The West Tisbury select board voted 2-1 in favor of allowing a onetime permit for food trucks to be present during Climate Action Week’s community celebration at Grange Hall on Saturday, May 14. Select board member Skipper Manter was the sole dissenting vote, citing retail operations not being allowed in village residential districts per the town’s zoning bylaws.
The request to have the food truck Goldie’s Rotisserie at the Climate Action Week event, made by Dolce Vita Events representative and the event coordinator for Climate Action Week Giulia Casalino, was initially denied by West Tisbury building inspector Joseph Tierney. In the denial letter, Tierney wrote that food trucks were considered fast food restaurants, which are prohibited in West Tisbury under its zoning bylaws. This decision was overturned by the West Tisbury zoning board of appeals in late April.
Manter said while he had nothing against the event itself, the food truck was of concern to him.
“We weren’t notified that they were planning to have a food truck. They specifically said the food was coming from the kitchen. I don’t think they were completely forthcoming with that,” Manter said. “The zoning board of appeals, all they did was say a food truck wasn’t fast food. That did not give it the authority or permission to operate retail anywhere in town, the residential areas, or in the historic district.”
The fact food trucks were considered to not be fast food would make them welcome to do retail operations in the business or commercial districts, according to Manter.
West Tisbury town administrator Jennifer Rand said the Grange Hall is located in what counts as a village residential district. This district enables “the historic village center of West Tisbury and surrounding residential neighborhoods to maintain their existing character and settlement pattern,” according to the town’s zoning bylaws.
Select board member Jessica Miller pointed out there have been food trucks at Grange Hall in the past for events, and was unsure why it would be different this time around.
Rand clarified that last year there was miscommunication between Tierney and West Tisbury health agent Omar Johnson, who handled the food permits. This led to trucks being allowed at some events and fairs, because it was late into the season when Tierney noticed it. Rand said this is also why some rulings were different this year than last.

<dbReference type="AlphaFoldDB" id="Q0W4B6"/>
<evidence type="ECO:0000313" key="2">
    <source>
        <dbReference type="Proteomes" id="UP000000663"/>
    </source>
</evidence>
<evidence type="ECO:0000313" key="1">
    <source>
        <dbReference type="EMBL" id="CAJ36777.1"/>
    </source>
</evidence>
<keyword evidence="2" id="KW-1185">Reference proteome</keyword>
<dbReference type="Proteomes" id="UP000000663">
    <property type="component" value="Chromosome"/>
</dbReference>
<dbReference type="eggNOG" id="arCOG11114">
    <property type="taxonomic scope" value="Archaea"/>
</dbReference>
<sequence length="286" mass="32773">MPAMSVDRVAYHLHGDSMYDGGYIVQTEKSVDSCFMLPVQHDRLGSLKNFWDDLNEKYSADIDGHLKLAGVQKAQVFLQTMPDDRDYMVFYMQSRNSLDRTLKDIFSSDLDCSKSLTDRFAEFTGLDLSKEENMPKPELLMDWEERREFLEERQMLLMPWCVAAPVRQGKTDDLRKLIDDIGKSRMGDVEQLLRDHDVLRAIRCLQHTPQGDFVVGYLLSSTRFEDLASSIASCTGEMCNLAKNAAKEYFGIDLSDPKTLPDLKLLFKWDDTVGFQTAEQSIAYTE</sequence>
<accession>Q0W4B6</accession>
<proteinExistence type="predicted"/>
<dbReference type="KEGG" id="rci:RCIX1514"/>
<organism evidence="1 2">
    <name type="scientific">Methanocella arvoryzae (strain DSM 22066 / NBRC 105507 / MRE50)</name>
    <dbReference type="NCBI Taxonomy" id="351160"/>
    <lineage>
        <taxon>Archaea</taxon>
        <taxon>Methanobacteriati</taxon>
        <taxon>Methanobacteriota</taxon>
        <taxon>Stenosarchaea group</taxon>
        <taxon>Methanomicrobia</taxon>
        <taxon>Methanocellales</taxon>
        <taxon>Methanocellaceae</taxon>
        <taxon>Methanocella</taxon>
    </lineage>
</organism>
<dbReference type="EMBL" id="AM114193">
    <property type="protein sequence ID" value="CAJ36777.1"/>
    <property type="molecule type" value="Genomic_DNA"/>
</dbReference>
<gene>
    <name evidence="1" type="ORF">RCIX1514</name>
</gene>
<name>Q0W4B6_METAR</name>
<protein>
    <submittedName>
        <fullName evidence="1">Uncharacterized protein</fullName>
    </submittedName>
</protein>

Casalino said she had originally applied for the general permit at first because of “limited time.” She said the decision by the zoning board of appeals “was very specific to our event.”
“So if other people apply, it doesn’t mean that it’s definitely going to happen,” Casalino told the select board. “Which is why the town [residents] with all of the outpouring of support is going to follow through with the democratic process and down the line, you know, possibly with the support of the town or not, maybe change the law so this isn’t an issue, because this has been a gray area, as we are all coming to understand.”
Before going through the meeting’s agenda items, a moment of silence was held for West Tisbury animal control officer Anthony (“Tony”) Cordray, who passed away on May 7.
“Tony served our town very well. Our hearts go out to the family,” select board chair Cynthia Mitchell said.
“He always pitched in to help out, whatever you were doing. Problem at home, problem at the station, or animal control and otherwise. He was a caring and a giving person,” said Manter, who often worked with Cordray in a law enforcement capacity. “He’ll be greatly missed, and it’ll be very difficult to fill his shoes. It just feels terrible. We’ve been having a lot of these lately, and it’s very sad.”
In other business, the select board unanimously approved a request from the NAACP of Martha’s Vineyard to fly the Progress Pride flag at the town hall. This was allowed last year as well, according to Mitchell.
The town’s smooth approval of allowing the Progress Pride flag to fly is in stark contrast to the controversial process Oak Bluffs went through in allowing the same flag to fly in Ocean Park.
West Tisbury Sgt. Matt Gebo’s promotion to the lieutenant position in the police department was approved 2-0 by the board. Manter, who is the current lieutenant and will retire by July 31, abstained from voting.
The board unanimously authorized Rand to sign a memorandum of understanding with the Martha’s Vineyard Land Bank for a well prebuilt at Lambert’s Cove. This allows the town to use the well instead of constructing a new one.
Meanwhile, West Tisbury received a Winter Recovery Assistance Program award of $46,450.92 from the Massachusetts Department of Transportation.